Haiti: a devastating hurricane in the time of cholera brought by UN peacekeepers

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Entire villages and neighborhoods were swept away in the southern fork of Haiti, one of the poorest countries in the world. The death toll rose to over 1000, but the severity of the disaster has not yet been fully assessed, because sections of the southwestern part of Haiti are completely cut off. In some places almost 100% of the infrastructure is down, as drone images provided by AFP Newslook showed.


With a key bridge washed out and “no means of communication, no radio, no telephone, no roads, nor a spot for an helicopter to land,” as Jean-Luc Poncelet, the country representative for the World Health Organization, put it with AFP, tens of thousands are sleeping in the streets and scrambling for food and drinking water. The surging ocean caused by the hurricane, and contaminated wells, are making the water undrinkable.

The country was lately coming back with an inflow of investments for infrastructures, communications and hotels.

“At this time at least 1.4 million people need assistance”, Mr. Ban Ki-moon, the UN Secretary General said at a press conference. “Some towns and villages have been almost wiped off the map; crops and food reserves have been destroyed; at least 300 schools have been damaged.”

Food stocks previously set aside for schools by the UN’s World Food Program are being tapped into to feed desperate families, said Alexis Masciarelli, a WFP spokesman. On Saturday the US delivered 480 tons of supplies in Port-au-Prince.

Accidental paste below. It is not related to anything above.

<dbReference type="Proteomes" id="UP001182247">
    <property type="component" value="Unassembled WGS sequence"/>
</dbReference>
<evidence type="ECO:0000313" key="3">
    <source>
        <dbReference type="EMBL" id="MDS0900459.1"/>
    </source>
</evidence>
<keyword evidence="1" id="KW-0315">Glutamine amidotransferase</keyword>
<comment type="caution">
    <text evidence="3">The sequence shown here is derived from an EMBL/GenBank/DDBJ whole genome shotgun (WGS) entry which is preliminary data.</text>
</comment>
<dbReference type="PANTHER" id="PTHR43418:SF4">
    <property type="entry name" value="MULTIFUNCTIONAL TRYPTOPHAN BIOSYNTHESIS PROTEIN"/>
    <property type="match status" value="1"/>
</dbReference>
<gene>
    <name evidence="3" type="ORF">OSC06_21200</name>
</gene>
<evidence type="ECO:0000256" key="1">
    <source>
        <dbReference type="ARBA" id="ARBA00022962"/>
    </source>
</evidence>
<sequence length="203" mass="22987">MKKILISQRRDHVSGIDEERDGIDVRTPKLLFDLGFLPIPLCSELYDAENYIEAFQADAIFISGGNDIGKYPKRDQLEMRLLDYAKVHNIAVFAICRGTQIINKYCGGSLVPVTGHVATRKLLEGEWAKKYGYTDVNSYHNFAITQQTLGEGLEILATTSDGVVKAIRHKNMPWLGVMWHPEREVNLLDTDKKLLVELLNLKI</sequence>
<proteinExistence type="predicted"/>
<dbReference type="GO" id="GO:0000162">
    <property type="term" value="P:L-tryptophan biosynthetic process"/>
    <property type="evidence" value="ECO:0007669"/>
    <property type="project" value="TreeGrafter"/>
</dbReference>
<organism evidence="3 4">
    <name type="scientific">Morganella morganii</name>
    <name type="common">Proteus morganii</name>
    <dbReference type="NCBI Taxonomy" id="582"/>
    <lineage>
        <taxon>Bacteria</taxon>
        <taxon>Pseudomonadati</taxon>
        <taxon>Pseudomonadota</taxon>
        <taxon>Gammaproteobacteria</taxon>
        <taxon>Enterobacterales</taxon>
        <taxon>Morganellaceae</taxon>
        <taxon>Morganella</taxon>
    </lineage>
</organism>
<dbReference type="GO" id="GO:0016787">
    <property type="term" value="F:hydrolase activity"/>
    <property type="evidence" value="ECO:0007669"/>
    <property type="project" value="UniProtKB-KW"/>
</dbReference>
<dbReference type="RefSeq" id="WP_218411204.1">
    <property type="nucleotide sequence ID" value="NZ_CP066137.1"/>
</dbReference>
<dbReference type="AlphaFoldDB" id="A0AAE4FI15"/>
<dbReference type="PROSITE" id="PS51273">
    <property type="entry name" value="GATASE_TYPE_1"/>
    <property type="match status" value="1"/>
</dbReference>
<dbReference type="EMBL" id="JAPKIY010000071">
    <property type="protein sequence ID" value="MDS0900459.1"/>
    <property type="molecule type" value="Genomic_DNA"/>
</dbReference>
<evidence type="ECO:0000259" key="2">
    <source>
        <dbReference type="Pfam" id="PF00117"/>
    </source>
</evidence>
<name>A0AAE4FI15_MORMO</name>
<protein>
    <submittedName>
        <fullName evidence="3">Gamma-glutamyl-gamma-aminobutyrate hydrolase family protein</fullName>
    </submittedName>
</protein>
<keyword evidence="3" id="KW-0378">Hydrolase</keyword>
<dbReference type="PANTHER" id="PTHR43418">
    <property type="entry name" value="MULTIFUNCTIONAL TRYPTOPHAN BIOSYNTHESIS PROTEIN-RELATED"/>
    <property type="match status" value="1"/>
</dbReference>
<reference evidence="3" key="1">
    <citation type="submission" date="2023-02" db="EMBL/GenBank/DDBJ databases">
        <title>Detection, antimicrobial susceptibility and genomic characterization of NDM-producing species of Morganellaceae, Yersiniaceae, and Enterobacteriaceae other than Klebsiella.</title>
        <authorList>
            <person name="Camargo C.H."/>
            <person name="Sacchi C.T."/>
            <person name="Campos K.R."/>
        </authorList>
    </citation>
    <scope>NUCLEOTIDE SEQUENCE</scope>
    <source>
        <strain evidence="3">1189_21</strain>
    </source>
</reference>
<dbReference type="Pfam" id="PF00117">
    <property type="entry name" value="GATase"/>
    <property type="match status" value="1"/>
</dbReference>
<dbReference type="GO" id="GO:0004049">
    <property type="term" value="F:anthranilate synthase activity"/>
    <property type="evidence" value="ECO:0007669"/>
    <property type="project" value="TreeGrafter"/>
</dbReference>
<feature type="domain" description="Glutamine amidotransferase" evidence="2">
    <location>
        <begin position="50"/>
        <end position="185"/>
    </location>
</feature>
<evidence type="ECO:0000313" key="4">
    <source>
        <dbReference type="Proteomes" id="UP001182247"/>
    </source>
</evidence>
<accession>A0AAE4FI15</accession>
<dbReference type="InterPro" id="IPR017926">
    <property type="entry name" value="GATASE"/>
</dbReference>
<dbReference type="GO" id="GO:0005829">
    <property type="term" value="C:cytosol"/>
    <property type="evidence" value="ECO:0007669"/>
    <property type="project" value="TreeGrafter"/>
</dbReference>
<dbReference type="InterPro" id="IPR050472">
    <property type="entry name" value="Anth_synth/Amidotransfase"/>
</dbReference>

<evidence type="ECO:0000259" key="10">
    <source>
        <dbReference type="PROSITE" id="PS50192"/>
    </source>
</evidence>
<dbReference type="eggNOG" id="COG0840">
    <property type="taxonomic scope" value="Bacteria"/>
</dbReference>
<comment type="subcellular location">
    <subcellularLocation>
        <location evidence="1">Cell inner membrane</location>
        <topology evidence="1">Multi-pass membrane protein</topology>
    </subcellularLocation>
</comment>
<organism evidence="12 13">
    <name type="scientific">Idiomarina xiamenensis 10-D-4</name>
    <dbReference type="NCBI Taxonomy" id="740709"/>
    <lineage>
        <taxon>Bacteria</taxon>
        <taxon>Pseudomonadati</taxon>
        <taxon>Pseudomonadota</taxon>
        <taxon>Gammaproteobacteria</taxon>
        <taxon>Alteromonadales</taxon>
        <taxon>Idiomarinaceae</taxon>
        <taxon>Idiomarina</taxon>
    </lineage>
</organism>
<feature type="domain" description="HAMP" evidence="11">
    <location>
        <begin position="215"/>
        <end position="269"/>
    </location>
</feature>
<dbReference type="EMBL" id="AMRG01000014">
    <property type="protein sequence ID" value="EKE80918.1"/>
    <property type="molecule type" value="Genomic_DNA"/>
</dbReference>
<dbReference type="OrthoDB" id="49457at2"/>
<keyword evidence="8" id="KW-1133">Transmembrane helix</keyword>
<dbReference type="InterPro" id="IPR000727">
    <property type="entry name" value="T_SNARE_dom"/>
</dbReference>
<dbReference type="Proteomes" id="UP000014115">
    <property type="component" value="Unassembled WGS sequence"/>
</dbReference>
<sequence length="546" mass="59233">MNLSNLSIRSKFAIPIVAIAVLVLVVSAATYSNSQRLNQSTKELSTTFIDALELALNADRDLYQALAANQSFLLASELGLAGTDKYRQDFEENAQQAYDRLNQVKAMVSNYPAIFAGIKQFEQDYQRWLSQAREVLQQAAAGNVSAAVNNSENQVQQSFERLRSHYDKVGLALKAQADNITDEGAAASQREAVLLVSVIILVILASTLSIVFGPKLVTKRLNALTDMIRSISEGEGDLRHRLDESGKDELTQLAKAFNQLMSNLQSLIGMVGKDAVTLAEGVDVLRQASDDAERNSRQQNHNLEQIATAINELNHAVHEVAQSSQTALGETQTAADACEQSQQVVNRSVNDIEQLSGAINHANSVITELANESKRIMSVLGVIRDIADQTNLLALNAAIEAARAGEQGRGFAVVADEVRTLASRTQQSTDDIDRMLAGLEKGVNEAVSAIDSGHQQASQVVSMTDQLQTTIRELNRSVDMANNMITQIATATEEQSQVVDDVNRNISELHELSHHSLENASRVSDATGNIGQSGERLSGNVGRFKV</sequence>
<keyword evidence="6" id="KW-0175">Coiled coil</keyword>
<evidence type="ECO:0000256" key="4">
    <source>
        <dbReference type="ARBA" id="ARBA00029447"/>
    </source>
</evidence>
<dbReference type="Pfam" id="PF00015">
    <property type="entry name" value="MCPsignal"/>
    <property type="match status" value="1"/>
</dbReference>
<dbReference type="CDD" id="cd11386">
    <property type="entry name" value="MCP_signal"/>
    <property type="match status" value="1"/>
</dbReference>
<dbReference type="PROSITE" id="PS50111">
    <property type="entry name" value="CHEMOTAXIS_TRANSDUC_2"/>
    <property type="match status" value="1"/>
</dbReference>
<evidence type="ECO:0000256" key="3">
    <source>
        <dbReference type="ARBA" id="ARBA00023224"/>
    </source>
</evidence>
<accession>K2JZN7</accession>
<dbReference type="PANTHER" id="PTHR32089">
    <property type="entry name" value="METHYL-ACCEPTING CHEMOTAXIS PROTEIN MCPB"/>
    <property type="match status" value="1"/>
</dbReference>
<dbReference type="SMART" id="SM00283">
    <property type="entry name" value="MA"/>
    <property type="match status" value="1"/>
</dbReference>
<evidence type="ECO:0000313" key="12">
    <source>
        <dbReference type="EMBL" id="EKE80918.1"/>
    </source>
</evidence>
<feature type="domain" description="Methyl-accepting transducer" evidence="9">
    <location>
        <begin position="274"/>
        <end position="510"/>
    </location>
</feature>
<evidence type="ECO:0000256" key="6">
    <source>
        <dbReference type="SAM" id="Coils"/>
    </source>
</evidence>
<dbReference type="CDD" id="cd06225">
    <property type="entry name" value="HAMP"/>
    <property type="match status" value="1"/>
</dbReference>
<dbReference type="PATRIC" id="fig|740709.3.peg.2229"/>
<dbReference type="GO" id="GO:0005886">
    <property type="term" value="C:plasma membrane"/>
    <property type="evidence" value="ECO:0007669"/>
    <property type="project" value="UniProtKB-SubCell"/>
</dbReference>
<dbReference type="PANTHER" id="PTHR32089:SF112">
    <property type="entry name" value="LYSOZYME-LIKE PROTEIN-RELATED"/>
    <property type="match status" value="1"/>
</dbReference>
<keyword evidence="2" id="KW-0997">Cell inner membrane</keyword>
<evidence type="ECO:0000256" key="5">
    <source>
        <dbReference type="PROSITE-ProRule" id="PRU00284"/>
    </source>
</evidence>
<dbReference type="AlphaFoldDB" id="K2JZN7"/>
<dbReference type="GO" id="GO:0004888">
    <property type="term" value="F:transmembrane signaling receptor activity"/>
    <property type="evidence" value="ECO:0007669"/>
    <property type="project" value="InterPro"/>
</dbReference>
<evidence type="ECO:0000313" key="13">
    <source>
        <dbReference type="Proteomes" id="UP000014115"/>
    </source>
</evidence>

Due to the conditions on the ground, the distribution of supplies is challenging. Getting hold of food is becoming a job for the fittest.

On a road crossing the mountainous part of the peninsula, some people put up blockades to stop aid convoys they feared would pass without delivering supplies. An aid worker told AP that another convoy was attacked by gunmen in a remote valley where there had been a mudslide. Hundreds gathered on a beach to wait for a ship delivering aid.

Local and aid officials fear also that if supplies are only delivered to cities in the peninsula —Jérémie, Port Salut and Les Cayes — villagers will flock there and never leave, leading to overcrowding.

“We must think about developing a plan, to coordinate support and deliver it where it’s most needed and not where it’s easiest to access,” Mourad Wahba, the UN humanitarian coordinator in the country, said. “We must focus on delivering supplies to smaller rural communities, where many families survive on subsistence farming and have had all their crops washed away”.

The country would face a “severe famine,” said Pierre-Andre Dunbar, Haiti ‘s ambassador to the UN, because its southwestern region, the most ravaged by hurricane Matthew, is “considered the bread basket of Haiti”. After the worst drought in 50 years this past year, now Matthew struck during the region’s second main harvest season.

The extent of the crops destroyed was impossible to gauge, according to groups that work with local farmers in the Grand Anse region, whom they cannot reach.

The hurricane also halted a massive vaccination program that also addressed the key issues of water, sanitation and health.